Twitter sees a 52 percent spike in government requests for user data
Saudi Arabia requested Twitter to hand over 93 wanted users’ data
Social networking site Twitter has revealed in its biannual transparency report that it coordinated with Saudi authorities in responding to requests to hand over data of 65 users who are suspected of illegal acts.
According to the published report, Saudi Arabia submitted a total of 93 account information requests to Twitter, 69 percent of which some account information were produced.
The report also revealed a 52 percent increase in emergency disclosure requests for data on wanted persons, and those deemed a security threat by authorities. It is the highest percentage increase since Twitter first started publishing their transparency reports in 2012.
Data reveals Twitter has been more prone to comply with Saudi Arabia on requests, compared to 52 percent by British security authorities which were able to acquire from Twitter.
The U.S. leads as the country with the most requests from Twitter after it asked for information on 2436 users where 80 percent of those were eventually disclosed by Twitter.
Emails sent by Al Arabiya News to Twitter’s public policy communications department were answered, but a company spokesman said their company would not comment on individual country data at the time.
They referred Al Arabiya News to a press release stating: “As has long been the trend, we continue to see a rise in the number of these [account information] requests. Notably, requests for account information have increased 52 percent, which is the largest increase between reporting periods we have ever seen, with removal requests and copyright notices growing by 26 percent and 11 percent respectively.”
While Twitter did not disclose specific reasons behind government requests for users’ data, security analysts have linked the rise of such actions with the emergence of ISIS and their use of social media in releasing its propaganda, as a recruitment tool and garnering financial support from sympathizers online.
“The rise of ISIS’ use of social media has prompted the proliferation of requests from the Saudis and Americans to try to find out who exactly are the individuals behind these accounts. Particularly as these accounts are being used to recruit new fighters,” Colin Clarke, political scientist at the RAND Corporation, whose research focuses on unconventional and asymmetric warfare, told Al Arabiya News.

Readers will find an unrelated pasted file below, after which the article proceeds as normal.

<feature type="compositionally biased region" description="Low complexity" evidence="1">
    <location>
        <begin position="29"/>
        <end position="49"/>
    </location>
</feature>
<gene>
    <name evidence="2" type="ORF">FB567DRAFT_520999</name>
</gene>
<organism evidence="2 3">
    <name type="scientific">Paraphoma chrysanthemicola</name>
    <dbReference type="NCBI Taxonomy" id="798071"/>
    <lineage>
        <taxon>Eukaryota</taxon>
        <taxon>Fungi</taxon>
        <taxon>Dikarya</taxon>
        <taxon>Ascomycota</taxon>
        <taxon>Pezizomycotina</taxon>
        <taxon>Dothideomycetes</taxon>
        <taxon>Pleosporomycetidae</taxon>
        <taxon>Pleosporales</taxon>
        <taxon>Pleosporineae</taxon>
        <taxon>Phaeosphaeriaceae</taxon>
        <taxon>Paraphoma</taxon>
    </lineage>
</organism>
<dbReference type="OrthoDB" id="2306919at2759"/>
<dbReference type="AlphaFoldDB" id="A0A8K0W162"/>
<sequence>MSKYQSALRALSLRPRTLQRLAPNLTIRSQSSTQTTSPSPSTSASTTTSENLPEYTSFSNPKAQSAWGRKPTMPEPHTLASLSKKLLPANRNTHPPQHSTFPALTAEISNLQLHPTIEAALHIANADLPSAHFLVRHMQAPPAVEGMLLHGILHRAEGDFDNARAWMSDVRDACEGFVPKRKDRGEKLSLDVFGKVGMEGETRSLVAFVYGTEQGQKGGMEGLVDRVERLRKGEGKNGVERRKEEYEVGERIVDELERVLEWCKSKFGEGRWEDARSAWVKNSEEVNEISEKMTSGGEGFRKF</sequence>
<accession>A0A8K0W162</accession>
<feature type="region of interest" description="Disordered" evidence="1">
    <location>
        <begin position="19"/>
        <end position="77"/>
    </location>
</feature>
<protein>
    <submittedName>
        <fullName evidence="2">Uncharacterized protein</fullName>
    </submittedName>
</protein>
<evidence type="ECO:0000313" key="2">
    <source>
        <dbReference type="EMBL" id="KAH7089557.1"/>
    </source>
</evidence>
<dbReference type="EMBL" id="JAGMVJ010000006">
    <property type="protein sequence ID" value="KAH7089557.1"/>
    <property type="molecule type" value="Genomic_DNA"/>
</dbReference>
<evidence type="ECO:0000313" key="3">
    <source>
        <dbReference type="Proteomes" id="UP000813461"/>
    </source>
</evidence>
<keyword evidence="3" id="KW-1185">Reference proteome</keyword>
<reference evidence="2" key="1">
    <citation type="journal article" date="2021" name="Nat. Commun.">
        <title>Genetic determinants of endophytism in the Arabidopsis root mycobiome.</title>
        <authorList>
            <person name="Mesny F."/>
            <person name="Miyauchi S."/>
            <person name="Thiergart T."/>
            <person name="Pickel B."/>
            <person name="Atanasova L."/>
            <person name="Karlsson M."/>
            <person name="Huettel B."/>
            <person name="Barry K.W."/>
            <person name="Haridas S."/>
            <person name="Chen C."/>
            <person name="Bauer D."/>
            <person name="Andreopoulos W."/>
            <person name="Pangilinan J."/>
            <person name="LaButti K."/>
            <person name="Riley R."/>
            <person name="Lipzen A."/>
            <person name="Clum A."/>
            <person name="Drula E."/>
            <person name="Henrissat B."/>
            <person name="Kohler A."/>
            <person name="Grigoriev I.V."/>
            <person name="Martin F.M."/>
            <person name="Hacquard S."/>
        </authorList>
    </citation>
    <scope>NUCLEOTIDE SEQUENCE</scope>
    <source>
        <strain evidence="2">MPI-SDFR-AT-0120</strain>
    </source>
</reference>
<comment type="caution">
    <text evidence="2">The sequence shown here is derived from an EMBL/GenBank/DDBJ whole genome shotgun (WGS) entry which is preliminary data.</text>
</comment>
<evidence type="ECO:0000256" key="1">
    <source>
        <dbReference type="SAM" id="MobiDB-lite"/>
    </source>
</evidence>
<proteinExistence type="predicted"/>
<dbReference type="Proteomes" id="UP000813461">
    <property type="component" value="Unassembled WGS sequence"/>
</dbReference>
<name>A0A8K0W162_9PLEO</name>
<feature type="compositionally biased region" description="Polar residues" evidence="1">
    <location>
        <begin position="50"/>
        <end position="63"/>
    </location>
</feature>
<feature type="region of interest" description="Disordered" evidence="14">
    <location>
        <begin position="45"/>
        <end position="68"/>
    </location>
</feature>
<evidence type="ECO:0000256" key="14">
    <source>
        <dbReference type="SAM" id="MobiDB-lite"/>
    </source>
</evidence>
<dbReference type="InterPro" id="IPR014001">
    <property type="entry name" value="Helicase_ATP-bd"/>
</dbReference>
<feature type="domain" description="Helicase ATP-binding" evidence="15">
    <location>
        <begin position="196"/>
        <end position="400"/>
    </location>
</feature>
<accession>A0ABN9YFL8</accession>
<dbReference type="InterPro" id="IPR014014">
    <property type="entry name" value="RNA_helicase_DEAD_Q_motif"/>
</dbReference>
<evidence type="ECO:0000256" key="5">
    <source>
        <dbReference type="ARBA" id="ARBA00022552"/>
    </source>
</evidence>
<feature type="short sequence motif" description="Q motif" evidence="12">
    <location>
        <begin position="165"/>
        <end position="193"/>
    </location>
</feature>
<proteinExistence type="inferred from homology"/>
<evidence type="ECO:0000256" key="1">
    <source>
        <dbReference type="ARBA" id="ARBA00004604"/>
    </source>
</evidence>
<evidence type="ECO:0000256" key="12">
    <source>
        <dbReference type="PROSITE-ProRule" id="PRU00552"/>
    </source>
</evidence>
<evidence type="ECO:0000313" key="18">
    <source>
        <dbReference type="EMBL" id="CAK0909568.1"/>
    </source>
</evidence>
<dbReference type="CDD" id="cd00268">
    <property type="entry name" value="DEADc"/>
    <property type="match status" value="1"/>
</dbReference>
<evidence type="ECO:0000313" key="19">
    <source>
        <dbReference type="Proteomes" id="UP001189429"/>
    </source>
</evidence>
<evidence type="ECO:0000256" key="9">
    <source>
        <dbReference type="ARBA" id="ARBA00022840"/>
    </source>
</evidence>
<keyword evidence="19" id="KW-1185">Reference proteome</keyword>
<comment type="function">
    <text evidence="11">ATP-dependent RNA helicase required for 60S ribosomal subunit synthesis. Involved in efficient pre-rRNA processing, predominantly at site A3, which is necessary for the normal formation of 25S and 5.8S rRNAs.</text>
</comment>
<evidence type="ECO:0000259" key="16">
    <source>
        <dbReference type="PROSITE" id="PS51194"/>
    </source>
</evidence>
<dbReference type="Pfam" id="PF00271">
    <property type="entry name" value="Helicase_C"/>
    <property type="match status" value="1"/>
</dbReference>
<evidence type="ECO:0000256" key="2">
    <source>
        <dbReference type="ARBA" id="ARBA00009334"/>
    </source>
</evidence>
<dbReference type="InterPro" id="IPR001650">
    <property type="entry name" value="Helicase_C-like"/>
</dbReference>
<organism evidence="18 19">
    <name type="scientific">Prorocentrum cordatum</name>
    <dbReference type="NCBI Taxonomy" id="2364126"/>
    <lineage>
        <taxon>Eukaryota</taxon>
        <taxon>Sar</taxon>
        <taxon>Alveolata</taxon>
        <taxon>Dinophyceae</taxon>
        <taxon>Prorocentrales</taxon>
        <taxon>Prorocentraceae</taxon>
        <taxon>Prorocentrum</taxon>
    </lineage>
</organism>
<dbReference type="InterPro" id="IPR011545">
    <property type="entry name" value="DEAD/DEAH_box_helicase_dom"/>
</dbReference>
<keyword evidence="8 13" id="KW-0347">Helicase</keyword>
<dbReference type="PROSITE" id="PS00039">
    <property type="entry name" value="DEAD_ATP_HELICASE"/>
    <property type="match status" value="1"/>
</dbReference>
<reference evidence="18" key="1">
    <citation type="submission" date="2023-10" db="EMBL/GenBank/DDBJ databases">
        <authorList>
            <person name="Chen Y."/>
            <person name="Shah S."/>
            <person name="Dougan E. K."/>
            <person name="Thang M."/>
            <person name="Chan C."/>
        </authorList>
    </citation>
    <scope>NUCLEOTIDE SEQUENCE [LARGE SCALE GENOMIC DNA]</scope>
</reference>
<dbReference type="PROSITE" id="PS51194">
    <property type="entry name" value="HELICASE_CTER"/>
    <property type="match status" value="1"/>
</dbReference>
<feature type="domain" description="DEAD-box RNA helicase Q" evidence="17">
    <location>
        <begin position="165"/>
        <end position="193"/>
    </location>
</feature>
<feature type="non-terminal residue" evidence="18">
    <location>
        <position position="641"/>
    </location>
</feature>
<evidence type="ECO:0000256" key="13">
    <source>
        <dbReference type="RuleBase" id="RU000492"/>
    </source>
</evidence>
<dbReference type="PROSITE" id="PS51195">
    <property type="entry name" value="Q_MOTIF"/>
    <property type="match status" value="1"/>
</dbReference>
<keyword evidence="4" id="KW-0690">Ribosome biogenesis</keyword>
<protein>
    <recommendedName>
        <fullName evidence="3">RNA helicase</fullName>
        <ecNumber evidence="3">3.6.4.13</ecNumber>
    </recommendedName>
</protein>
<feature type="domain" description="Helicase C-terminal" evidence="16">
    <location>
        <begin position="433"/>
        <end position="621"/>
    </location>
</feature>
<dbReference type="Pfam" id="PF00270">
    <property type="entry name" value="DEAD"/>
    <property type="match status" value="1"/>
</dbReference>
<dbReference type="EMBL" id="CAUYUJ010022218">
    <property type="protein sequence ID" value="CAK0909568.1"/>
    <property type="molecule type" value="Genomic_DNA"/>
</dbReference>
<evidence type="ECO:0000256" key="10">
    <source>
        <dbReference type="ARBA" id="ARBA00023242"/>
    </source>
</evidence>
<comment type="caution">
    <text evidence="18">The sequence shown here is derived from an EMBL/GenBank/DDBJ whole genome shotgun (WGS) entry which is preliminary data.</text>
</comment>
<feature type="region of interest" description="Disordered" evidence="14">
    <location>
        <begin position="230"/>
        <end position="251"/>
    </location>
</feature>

Elsewhere in the Arab world, Kuwait asked for the disclosure of seven people, while the UAE made only two requests. Egypt, Qatar, Oman and Bahrain did not record any requests, according to the biannual report.
Analysts have also highlighted the need in the global fight against ISIS cyber abilities, to look beyond just Twitter and Facebook as technological advances are always on the rise.
Just last year, Al Arabiya News carried a report stating ISIS was using a new Twitter app called “Fajr al-Bashaer,” or “Dawn of Good Tidings.” The application, which was flagged by Twitter as “potentially harmful,” requested user data and personal information before sending news and updates on ISIS fighting in Syria and Iraq.
“One of the things is to look beyond Twitter and start looking at newer technologies in the future because Twitter isn’t going to be the top dog forever, and start looking at what’s the next social media platform that’s going to rise to prominence. And asking whether we can figure that out before ISIS does,” Clarke said.
Clarke added that governments requesting user information do not necessarily infringe on user privacy given ISIS technological abilities posing a bigger threat.
“It’s justifiable because it’s clear at this point that the U.S., the West and even some Middle Eastern governments have clearly underestimated ISIS in terms of its ability to recruit effectively thought social media. Where ISIS is unique compared to other [militant] groups is its ability to take advantage of social media to both terrorize its adversaries and similarly recruit new fighters into its ranks,” he said.
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